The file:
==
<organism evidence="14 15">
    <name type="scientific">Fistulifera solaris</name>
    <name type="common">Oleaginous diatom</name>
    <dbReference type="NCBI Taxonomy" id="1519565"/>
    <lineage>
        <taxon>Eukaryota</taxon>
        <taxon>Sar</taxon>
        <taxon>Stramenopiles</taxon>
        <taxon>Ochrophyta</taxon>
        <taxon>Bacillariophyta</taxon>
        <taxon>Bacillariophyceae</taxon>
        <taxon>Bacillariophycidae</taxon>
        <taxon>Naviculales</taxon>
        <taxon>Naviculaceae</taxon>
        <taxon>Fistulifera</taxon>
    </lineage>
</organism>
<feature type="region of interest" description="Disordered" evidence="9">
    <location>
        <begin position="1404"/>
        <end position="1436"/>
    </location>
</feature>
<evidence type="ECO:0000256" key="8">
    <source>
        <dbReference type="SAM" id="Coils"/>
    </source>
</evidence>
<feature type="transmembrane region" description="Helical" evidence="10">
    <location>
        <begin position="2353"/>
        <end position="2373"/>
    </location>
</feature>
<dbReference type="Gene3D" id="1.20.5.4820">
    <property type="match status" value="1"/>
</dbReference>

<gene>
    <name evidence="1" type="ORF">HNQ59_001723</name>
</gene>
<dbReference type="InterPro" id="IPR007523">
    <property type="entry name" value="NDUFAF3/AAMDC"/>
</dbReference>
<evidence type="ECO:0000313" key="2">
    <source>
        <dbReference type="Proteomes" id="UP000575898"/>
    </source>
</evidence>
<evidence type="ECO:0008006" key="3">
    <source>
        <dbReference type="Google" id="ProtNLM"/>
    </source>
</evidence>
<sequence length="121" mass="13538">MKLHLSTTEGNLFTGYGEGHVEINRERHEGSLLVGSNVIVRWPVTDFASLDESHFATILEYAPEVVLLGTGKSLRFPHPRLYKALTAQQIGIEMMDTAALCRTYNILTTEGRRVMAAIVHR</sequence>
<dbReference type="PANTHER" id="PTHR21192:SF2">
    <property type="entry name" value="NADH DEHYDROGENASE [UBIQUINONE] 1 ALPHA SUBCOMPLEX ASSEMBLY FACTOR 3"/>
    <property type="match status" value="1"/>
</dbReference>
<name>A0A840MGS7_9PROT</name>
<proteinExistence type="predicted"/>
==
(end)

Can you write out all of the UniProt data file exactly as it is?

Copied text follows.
<organism evidence="14 15">
    <name type="scientific">Fistulifera solaris</name>
    <name type="common">Oleaginous diatom</name>
    <dbReference type="NCBI Taxonomy" id="1519565"/>
    <lineage>
        <taxon>Eukaryota</taxon>
        <taxon>Sar</taxon>
        <taxon>Stramenopiles</taxon>
        <taxon>Ochrophyta</taxon>
        <taxon>Bacillariophyta</taxon>
        <taxon>Bacillariophyceae</taxon>
        <taxon>Bacillariophycidae</taxon>
        <taxon>Naviculales</taxon>
        <taxon>Naviculaceae</taxon>
        <taxon>Fistulifera</taxon>
    </lineage>
</organism>
<feature type="region of interest" description="Disordered" evidence="9">
    <location>
        <begin position="1404"/>
        <end position="1436"/>
    </location>
</feature>
<evidence type="ECO:0000256" key="8">
    <source>
        <dbReference type="SAM" id="Coils"/>
    </source>
</evidence>
<feature type="transmembrane region" description="Helical" evidence="10">
    <location>
        <begin position="2353"/>
        <end position="2373"/>
    </location>
</feature>
<dbReference type="Gene3D" id="1.20.5.4820">
    <property type="match status" value="1"/>
</dbReference>

<gene>
    <name evidence="1" type="ORF">HNQ59_001723</name>
</gene>
<dbReference type="InterPro" id="IPR007523">
    <property type="entry name" value="NDUFAF3/AAMDC"/>
</dbReference>
<evidence type="ECO:0000313" key="2">
    <source>
        <dbReference type="Proteomes" id="UP000575898"/>
    </source>
</evidence>
<evidence type="ECO:0008006" key="3">
    <source>
        <dbReference type="Google" id="ProtNLM"/>
    </source>
</evidence>
<sequence length="121" mass="13538">MKLHLSTTEGNLFTGYGEGHVEINRERHEGSLLVGSNVIVRWPVTDFASLDESHFATILEYAPEVVLLGTGKSLRFPHPRLYKALTAQQIGIEMMDTAALCRTYNILTTEGRRVMAAIVHR</sequence>
<dbReference type="PANTHER" id="PTHR21192:SF2">
    <property type="entry name" value="NADH DEHYDROGENASE [UBIQUINONE] 1 ALPHA SUBCOMPLEX ASSEMBLY FACTOR 3"/>
    <property type="match status" value="1"/>
</dbReference>
<name>A0A840MGS7_9PROT</name>
<proteinExistence type="predicted"/>